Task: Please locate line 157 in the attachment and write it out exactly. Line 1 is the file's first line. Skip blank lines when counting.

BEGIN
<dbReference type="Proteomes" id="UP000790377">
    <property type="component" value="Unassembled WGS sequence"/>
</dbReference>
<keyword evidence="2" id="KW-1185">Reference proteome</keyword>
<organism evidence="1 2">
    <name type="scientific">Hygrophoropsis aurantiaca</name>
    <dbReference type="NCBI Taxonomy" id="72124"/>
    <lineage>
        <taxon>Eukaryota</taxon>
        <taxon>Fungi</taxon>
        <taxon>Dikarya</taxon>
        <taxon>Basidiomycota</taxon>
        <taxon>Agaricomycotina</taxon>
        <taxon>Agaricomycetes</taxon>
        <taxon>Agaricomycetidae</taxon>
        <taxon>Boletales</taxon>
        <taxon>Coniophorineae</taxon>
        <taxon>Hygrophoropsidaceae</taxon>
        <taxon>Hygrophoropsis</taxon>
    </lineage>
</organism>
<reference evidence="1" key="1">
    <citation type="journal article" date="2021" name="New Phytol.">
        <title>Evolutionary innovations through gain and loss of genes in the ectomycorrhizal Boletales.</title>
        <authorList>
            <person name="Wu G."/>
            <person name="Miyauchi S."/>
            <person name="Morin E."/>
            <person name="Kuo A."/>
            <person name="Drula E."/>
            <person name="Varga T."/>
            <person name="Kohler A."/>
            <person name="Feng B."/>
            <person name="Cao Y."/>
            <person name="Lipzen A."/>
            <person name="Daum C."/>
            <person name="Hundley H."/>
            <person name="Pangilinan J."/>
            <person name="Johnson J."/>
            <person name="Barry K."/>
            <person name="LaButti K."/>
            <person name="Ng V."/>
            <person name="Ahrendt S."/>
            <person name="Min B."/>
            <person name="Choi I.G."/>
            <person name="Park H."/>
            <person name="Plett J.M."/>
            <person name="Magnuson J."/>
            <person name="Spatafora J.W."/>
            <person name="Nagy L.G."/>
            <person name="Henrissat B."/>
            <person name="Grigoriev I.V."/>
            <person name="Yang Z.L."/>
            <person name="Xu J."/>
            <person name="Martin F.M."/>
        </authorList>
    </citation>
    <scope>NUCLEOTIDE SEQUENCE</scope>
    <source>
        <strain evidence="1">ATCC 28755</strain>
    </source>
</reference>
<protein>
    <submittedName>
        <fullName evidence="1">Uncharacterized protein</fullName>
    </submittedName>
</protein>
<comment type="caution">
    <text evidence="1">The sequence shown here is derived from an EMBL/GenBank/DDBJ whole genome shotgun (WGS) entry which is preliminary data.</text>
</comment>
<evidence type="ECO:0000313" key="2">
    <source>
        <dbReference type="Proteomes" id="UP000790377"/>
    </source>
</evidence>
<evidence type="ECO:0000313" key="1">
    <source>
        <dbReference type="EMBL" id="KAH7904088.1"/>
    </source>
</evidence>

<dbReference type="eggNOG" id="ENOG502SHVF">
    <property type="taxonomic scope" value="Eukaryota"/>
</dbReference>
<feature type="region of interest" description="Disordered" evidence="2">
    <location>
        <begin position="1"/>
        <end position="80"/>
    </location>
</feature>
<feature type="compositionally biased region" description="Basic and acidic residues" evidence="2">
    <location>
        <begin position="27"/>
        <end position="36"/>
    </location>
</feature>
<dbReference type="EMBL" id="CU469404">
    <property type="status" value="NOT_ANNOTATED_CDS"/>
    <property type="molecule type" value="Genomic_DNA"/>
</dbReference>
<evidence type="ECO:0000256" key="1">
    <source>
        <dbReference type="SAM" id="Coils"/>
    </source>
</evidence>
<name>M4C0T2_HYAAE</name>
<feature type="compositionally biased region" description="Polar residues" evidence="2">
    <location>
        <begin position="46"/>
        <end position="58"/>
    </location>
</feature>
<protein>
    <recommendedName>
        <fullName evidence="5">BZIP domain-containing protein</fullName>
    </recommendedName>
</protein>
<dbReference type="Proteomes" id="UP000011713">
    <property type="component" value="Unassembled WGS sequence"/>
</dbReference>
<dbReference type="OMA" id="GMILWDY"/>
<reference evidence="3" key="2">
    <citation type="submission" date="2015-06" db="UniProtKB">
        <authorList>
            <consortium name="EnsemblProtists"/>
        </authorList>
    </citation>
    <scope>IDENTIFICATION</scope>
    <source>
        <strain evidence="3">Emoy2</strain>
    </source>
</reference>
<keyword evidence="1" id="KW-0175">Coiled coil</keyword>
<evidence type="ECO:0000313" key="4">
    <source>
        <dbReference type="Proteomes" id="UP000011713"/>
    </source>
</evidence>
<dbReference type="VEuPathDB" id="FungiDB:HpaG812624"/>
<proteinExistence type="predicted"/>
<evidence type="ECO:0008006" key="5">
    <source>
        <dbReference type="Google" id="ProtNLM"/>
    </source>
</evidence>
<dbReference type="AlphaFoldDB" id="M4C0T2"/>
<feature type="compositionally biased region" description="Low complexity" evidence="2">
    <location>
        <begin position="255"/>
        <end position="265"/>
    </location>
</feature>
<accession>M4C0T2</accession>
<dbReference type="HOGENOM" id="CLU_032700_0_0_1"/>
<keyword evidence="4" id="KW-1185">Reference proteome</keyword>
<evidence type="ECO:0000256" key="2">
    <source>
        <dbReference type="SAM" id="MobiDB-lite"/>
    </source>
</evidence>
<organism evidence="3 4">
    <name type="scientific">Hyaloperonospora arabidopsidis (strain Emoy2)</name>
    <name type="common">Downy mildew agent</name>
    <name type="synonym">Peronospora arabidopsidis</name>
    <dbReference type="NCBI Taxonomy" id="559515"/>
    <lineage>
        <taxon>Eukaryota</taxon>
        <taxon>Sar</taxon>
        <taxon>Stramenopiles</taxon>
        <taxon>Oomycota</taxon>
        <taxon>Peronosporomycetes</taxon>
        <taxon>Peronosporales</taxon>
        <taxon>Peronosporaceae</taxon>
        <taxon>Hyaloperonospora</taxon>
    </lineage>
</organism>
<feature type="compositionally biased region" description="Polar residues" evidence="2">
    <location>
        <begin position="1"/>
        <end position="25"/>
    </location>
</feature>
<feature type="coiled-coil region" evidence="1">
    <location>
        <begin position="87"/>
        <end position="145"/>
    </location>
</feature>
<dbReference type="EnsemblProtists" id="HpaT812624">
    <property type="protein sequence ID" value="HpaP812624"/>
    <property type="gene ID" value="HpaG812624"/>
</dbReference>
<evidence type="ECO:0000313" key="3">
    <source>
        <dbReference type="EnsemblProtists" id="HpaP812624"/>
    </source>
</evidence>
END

        <dbReference type="SAM" id="MobiDB-lite"/>